Friday Five: Asda trials age-guessing tech at self checkout
Zone’s Ross Basham handpicks and shares the five best new stories on digital trends, experiences and technologies…
1. Asda trials age-guessing tech at self checkout
New technology that uses special cameras allowing customers to self-ID for items such as alcohol at self checkout is being trialled by Asda. The self-ID cameras mean customers will not have to ask a member of staff to verify their age, thus making the service faster. The trial is being carried out at stores in Stevenage and Pudsey.
Customers simply have to look up at ‘age estimation’ cameras in the self checkout screen. The camera will guess their age and verify the purchase. If the system detects that a customer looks younger than 25, they can prove their age through the Yoti and Post Office EasyID apps. The trial will be running until May.
2. Athletes told to use burner phones in China
The UK and the USA are among the countries that have advised their athletes not to bring their personal phones to China for this month’s Winter Olympics. The advisory was sent out last year to warn athletes about the possibility of digital surveillancewhile in China, while devices could also be compromised with malicious software.
The fears aren’t unfounded. In 2019, China was caught secretly installing spyware on tourists’ phones who entered from the Xinjiang region. And even if athletes use burner phones they still might not get unlimited access to the internet — during the 2008 Olympics China blocked a number of sites for visitors including BBC China.
3. Third of brands hit by data skills gap
A third of brands are trying to bridge a data and analytics skills gap, according to Marketing Week’s 2022 Career and Salary Survey. Over 33% of the 4,463 respondents report data and analytics as the main talent issue for their business, followed by content and copywriting (18%) and performance marketing (17%).
While recruiting to fill the skills gap is a pressing issue for many brands, the survey reveals a clear preference within business to hire external talent rather upskill existing employees. The data shows brands are twice as likely to bring in external talent to bolster their workforce (40%) than they are to train existing staff (21%).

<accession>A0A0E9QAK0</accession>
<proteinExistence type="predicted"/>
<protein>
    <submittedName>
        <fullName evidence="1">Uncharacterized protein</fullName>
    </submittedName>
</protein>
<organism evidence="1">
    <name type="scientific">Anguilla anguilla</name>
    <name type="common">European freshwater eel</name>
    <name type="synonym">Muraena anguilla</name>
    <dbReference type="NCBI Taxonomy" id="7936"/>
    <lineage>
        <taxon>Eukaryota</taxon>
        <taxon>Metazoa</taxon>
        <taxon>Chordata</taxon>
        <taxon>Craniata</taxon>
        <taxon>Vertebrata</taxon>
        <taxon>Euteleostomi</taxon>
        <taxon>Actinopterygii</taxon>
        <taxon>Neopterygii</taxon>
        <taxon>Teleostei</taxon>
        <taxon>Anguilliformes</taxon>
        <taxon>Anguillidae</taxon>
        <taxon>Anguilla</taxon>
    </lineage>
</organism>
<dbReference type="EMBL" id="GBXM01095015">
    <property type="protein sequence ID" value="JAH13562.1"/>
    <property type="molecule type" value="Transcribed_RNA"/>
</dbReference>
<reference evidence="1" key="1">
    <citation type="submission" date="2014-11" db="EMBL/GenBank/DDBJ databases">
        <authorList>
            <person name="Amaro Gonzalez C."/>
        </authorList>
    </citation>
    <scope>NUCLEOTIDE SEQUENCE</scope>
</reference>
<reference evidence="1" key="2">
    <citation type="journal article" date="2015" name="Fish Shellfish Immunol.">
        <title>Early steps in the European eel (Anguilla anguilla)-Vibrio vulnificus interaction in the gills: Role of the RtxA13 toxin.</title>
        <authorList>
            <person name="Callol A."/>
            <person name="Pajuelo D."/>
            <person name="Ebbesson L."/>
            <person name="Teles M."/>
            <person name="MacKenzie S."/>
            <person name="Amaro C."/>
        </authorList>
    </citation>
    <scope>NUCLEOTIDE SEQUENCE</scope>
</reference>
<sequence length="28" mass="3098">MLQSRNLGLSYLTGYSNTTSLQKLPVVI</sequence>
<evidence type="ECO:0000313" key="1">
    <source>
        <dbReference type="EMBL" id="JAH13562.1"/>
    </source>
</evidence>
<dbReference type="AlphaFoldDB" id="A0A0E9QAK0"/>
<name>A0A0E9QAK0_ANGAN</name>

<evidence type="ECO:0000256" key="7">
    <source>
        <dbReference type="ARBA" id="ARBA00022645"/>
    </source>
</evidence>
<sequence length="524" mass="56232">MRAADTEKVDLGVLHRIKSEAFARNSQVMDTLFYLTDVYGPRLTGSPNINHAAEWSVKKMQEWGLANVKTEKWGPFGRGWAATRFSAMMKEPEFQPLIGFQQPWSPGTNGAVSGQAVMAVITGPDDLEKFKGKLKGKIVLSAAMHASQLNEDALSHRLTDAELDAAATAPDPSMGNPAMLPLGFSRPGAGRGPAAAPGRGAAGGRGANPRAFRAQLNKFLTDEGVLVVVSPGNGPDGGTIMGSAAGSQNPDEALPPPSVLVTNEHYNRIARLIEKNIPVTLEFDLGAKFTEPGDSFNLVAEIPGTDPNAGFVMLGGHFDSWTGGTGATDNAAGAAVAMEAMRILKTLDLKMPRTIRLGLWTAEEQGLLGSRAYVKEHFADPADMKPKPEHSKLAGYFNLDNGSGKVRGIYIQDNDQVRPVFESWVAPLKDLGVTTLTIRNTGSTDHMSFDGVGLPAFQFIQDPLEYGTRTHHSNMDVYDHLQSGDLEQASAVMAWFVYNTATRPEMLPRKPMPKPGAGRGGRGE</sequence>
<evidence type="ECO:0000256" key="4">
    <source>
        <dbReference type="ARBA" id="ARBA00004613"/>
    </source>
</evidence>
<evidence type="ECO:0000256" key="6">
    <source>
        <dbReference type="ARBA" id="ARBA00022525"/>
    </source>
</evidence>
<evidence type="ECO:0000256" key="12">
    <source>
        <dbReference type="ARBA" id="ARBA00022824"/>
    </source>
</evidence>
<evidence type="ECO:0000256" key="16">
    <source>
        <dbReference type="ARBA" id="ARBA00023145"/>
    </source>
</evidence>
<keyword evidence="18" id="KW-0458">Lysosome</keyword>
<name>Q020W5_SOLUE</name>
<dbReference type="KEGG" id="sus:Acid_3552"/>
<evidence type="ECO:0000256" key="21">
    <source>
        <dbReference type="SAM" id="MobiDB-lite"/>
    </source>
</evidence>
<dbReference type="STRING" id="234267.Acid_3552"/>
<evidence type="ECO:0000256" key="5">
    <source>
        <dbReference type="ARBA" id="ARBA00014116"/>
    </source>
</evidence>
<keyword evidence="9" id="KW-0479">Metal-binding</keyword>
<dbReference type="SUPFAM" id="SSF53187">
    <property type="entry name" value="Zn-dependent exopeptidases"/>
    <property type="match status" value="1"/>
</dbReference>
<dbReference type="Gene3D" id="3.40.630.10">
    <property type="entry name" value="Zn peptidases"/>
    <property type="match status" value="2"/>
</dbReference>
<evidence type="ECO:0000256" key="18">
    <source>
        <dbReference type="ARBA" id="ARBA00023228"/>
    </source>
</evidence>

4. DeepMind’s code system ‘competition-level’
DeepMind, the AI lab backed by Alphabet, claims its new code-generating system is competitive with human programmers. In programming competitions hosted on Codeforces, a platform for programming contests, DeepMind claims its AlphaCode system achieved an average ranking within the top 54.3% across 10 recent contests.
DeepMind principal research scientist Oriol Vinyals says it’s the first time a computer system has achieved such a competitive level in all programming competitions. “AlphaCode can read the natural language descriptions of an algorithmic problem and produce code that not only compiles, but is correct,” he said.
5. What’s the word on the NYT’s Wordle buyout?
News that Wordle had been sold to the New York Times earlier this week for an undisclosed seven-figure sum left many devoted players feeling anxious — would the game go behind a paywall? Would they be bombarded with ads and requests for data? Would they lose their stats and streaks when the game moves across?
Well, the NYT has said Wordle would “initially” remain free, which isn’t hugely reassuring, but many of the NYT’s current games are free to non-subscribers. Ads are unlikely to spring up either — the NYT’s head of games says they have a “minimalist design to their games”. And, according to this article, your stats are safe.